|Publication number||US3616841 A|
|Publication date||Nov 2, 1971|
|Filing date||Oct 30, 1967|
|Priority date||Oct 30, 1967|
|Publication number||US 3616841 A, US 3616841A, US-A-3616841, US3616841 A, US3616841A|
|Inventors||Duane D Walz|
|Original Assignee||Energy Research And Generation|
|Export Citation||BiBTeX, EndNote, RefMan|
|Patent Citations (15), Referenced by (66), Classifications (20)|
|External Links: USPTO, USPTO Assignment, Espacenet|
I United States Patent  Inventor  Appl. No.  Filed  Patented  Assignee  METHOD OF MAKING AN INORGANIC RETICULATED FOAM STRUCTURE Claims, No Drawings  US. Cl 164/34, 164/62, 164/65, 164/71, 164/246, 264/44, 264/59, 264/332  Int. Cl .B22d 25/00, C04b /60 Field of Search 264/29, 44, 59, DIG. 44; /222; 106/122; 164/34, 246
 References Cited UNITED STATES PATENTS 3,408,180 10/1968 Winkler 75/222 3,090,094 5/1963 Schwartzwalder et al. 75/222 3,097,930 7/1963 Holland... 75/222 3,111,396 11/1963 Ball 75/222 3,339,620 9/1967 Krzyzanowski et al. 164/246 3,362,463 1/1968 Manginelli 264/44 3,498,365 3/1970 Wittmoser 164/34 Primary Examiner- Donald J. Arnold Assistant Examiner-John H. Miller Attorney-Townsend & Townsend ABSTRACT: The production of foam material, e.g., a reticulated ceramic, metal or cermet material, is carried out by using commercially available conventional foam, such as reticulated polyurethane, having the desired pattern for the end product. This foam serves as a pattern for the mold and is embedded in mold material of plaster of paris or the like, which sets to form a solid structure in and around the plastic foam. This investment structure is then heated to volatilize and expel the plastic foam, leaving voids in the mold corresponding to the original configuration of the foam. Molten metal or other substance is then cast through the voids or openings in the mold and permitted to cool and set. The mold structure is then washed away, leaving a reticulated structure of integrally fonned ligaments of metal, ceramic, cermet or other desired substance.
BACKGROUND OF THE INVENTION Form retaining reticulated structures of metal or the like have heretofore been produced by a number of different processes or techniques, and have a wide variety of utilitarian purposes. By way of example only, such structures may be used as light weight structural members, solid propellant reinforcement and burning rate modifiers, battery plates, fluid phase separators, electrochemical anodes and cathodes, heat shields, heat exchanger cores, fluid filters, sound or shock absorbers, anodic protectors, flame guards, liquid reservoirs, microwave reflectors, as well as in numerous other applications.
Foam material produced by methods taught in the prior art possess a number of shortcomings and features of disadvantage. By way of example, one such method which has hereto fore been commercially exploited is disclosed in U.S.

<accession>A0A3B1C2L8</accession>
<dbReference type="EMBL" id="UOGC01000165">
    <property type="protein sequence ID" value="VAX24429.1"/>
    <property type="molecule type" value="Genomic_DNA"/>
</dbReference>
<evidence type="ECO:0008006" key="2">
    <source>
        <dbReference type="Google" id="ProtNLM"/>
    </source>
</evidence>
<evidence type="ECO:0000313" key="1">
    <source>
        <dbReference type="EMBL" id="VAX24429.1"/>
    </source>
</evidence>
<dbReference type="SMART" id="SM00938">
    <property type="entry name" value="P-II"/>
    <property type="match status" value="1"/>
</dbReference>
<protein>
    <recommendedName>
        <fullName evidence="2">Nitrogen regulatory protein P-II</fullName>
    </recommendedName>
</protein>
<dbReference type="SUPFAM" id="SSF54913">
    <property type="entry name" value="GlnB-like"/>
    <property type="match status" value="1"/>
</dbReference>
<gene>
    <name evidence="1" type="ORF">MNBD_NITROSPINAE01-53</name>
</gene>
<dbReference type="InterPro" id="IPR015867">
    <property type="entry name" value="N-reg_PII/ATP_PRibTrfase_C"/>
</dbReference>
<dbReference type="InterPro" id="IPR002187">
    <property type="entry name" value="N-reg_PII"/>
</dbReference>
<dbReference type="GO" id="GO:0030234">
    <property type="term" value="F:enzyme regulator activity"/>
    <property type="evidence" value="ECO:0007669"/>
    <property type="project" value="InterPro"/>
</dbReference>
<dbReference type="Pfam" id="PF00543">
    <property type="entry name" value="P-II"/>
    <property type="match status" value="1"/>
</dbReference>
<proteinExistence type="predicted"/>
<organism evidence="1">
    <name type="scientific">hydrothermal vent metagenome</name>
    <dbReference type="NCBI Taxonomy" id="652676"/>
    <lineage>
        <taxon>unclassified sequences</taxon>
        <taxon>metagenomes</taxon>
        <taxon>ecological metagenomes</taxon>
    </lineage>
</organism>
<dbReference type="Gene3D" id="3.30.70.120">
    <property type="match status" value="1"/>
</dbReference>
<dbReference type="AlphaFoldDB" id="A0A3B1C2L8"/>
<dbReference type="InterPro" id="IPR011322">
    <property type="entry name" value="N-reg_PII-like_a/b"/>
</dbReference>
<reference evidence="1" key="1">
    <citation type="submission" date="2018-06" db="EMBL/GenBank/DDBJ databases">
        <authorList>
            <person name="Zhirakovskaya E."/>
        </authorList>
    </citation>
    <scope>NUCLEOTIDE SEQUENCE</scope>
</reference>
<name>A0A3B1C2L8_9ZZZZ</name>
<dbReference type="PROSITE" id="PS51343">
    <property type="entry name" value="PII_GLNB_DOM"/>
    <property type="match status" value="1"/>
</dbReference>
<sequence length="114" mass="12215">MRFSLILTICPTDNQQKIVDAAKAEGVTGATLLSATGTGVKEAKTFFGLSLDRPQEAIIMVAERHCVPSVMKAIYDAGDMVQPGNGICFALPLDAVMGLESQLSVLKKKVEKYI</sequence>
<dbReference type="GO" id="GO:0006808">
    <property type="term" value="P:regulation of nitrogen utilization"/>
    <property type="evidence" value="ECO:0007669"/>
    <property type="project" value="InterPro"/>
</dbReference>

Pat. No. 3,053,967. Such patent produces a sintered foamed metal structure by mixing plastic beads with powdered metal, adding a binder, and the mixture is then compressed and bonded together. The metallic powder is sintered by heating the mixture, with the plastic beads oxidizing, and eventually escaping as carbon dioxide gas and water vapor. Using this process, it is not possible to use aluminum or other metals which possess a strong afiinity for oxygen, since the exposed surfaces will become oxidized and the sintering process cannot take place. Also, there is a practical limit to a finished thickness of less than 2 inches, and the finished structure discloses discontinuities in the metal ligaments. Also, the cell sizes must be relatively small, e.g., in the neighborhood of about 30 cells per inch, large cell sizes not being producible with such a system. in adddition, the structure of the metal ligaments is weakened due to the presence of hydrogen and carbon dioxide gases which are absorbed in the metal.
SUMMARY OF THE INVENTION In accordance with the teachings of the present invention, the foam material may be produced in substantially any size or shape, and possess a wide range of cell sizes, such as from three to 80cells to the inch. The material may likewise be selected from a wide range of substances, including metals, alloys, ceramics and cermets. Also, since there is not sintering operation, materials being highly oxidizable, such as aluminum, may be used, as well as materials which do not surface oxidize, such as copper or nickel. As an important feature of this invention, steps are taken to insure free and complete communication between all of the voids in the mold, so that when the molten metal or other substance is poured into such voids, the metal ligaments, upon setting, will form a continuous, integral structure, without discontinuities, and define a plurality of voids or openings to provide the reticulated structure. Since the molten substance can be heated to its molten state externally of the mold, the problems otherwise encountered in attempting to heat a large volume of material to its melting temperature is overcome. it will also be understood that in using the present process, the cells usually are not oriented, and as a result the strength and density of the material is substantially isotropic.